This handscroll is the earliest known painted version of the Lotus Sutra’s twenty-fifth chapter, “Universal Gateway of the Bodhisattva Perceiver of the World’s Sounds,” which describes the boundless compassion of the deity known in Japan as Kannon. The text of the sutra is interspersed with thirty-four colorful images that illustrate the merciful acts of Kannon, which include deliverance from various threats to life, such as fires, floods, and war.
If someone, holding fast to the name of the Boddhisattva Perceiver of the World’s Sounds, should enter a great fire, the fire could not burn him. This would come about because of this bodhisattva’s authority and supernatural power.
If one were washed away by a great flood and called upon his name, one would immediately find himself in a shallow place.
Suppose there were a hundred, a thousand, ten thousand, a million living beings who, seeking for . . . treasures, set out on the great sea. And suppose a fierce wind should blow their ship off course and it drifted to the land of rakshasa demons. If among those people there is even just one who calls on the name of Boddhisattva Perceiver of the World’s Sounds, then all those people will be delivered from their troubles.
If a person who faces imminent threat of attach should call the name of Bodhisattva Perceiver of the World's Sound, then the swords and staves weilded by his attackers would instantly shatter into so many pieces and he would be delivered.
Though enough yaksha and rakshasa to fill all the thousand-millionfold world should try to come and torment a person, if they hear him call the name of Bodhisattva Perceiver of the World's Sounds, then these evil demons will not even be able to look at him with their evil eyes, much less do him harm.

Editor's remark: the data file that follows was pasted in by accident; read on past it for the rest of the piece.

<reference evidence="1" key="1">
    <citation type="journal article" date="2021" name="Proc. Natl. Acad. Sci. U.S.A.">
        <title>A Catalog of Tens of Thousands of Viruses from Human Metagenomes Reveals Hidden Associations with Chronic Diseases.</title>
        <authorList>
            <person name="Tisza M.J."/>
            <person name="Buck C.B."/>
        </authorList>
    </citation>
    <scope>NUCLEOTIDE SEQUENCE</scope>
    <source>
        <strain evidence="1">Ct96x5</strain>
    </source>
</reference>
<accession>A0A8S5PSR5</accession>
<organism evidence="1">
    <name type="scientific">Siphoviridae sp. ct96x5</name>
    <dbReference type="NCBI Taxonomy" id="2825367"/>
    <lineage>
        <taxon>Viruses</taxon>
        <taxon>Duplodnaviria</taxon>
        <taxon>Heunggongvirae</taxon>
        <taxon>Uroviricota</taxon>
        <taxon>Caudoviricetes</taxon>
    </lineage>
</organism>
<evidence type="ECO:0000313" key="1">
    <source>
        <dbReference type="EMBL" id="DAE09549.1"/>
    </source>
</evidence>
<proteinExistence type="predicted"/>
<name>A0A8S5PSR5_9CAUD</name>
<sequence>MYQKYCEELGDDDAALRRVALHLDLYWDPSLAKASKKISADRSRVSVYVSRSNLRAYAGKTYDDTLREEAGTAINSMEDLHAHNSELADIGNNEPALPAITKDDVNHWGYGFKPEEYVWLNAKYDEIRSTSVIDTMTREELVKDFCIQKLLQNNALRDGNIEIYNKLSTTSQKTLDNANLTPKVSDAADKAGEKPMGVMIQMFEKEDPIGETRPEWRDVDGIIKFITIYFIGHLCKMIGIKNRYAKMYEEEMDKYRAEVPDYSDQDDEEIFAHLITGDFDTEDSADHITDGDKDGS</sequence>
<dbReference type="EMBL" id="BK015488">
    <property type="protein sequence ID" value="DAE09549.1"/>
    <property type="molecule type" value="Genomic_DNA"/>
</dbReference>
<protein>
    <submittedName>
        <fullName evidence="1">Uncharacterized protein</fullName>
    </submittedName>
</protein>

Suppose there is a person who, whether guilty or not guilty, has had his body improsoned in fetters and chains, cangue and lock. If he calls the name of the Bodhisattva Perceiver of the World's Sounds, then all his bonds will be severed and broken and at once he will gain deliverance.
Suppose...a band of merchants [is] carrying valuable treasures over a steep and dangerious road, and that one man shouts out these words: "Good men, do not be afraid! You must single-mindedly call on the name of the Bodhisattva...[who] can grant fearlessness to living beings. If you call his name, you will be delivered from these evil-hearted bandits!" When then merchants hear this, they all together raise their voices...[and] gain deliverance. —Translated by Burton Watson
On view for all rotations
#8802. "Universal Gate" Chapter 25 from the Lotus Sutra (Illustrated Sutra of The Miracles of Kannon)
Signature: Sugawara Mitsushige (the writer; painter is unknown)
Masayasu Asukai Japanese, Japan (1491; sold or given to Yamato-no-kami Oda).; Shizuhiko Kosetsu , Japan (1951; sold or given to the Fujita Family Collection).; [ Yamanaka & Co. Japanese, New York, until 1953; sold to MMA].
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